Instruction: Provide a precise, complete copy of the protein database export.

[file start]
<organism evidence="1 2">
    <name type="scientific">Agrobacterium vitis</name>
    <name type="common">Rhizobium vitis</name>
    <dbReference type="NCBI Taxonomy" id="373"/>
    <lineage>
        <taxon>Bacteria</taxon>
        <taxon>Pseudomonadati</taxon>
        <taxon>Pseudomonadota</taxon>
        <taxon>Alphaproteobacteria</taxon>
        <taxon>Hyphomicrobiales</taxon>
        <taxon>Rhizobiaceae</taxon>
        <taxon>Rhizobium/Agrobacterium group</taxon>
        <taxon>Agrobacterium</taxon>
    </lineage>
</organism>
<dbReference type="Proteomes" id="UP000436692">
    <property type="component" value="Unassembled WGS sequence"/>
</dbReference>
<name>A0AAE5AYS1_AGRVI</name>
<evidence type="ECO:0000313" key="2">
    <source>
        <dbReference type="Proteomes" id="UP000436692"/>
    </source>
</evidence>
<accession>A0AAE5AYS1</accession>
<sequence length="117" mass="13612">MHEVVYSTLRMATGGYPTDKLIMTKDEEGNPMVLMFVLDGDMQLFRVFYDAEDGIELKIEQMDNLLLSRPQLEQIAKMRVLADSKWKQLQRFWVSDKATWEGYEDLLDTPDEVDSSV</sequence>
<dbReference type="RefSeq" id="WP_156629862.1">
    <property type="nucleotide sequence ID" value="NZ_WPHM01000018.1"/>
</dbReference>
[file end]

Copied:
<organism evidence="1 2">
    <name type="scientific">Agrobacterium vitis</name>
    <name type="common">Rhizobium vitis</name>
    <dbReference type="NCBI Taxonomy" id="373"/>
    <lineage>
        <taxon>Bacteria</taxon>
        <taxon>Pseudomonadati</taxon>
        <taxon>Pseudomonadota</taxon>
        <taxon>Alphaproteobacteria</taxon>
        <taxon>Hyphomicrobiales</taxon>
        <taxon>Rhizobiaceae</taxon>
        <taxon>Rhizobium/Agrobacterium group</taxon>
        <taxon>Agrobacterium</taxon>
    </lineage>
</organism>
<dbReference type="Proteomes" id="UP000436692">
    <property type="component" value="Unassembled WGS sequence"/>
</dbReference>
<name>A0AAE5AYS1_AGRVI</name>
<evidence type="ECO:0000313" key="2">
    <source>
        <dbReference type="Proteomes" id="UP000436692"/>
    </source>
</evidence>
<accession>A0AAE5AYS1</accession>
<sequence length="117" mass="13612">MHEVVYSTLRMATGGYPTDKLIMTKDEEGNPMVLMFVLDGDMQLFRVFYDAEDGIELKIEQMDNLLLSRPQLEQIAKMRVLADSKWKQLQRFWVSDKATWEGYEDLLDTPDEVDSSV</sequence>
<dbReference type="RefSeq" id="WP_156629862.1">
    <property type="nucleotide sequence ID" value="NZ_WPHM01000018.1"/>
</dbReference>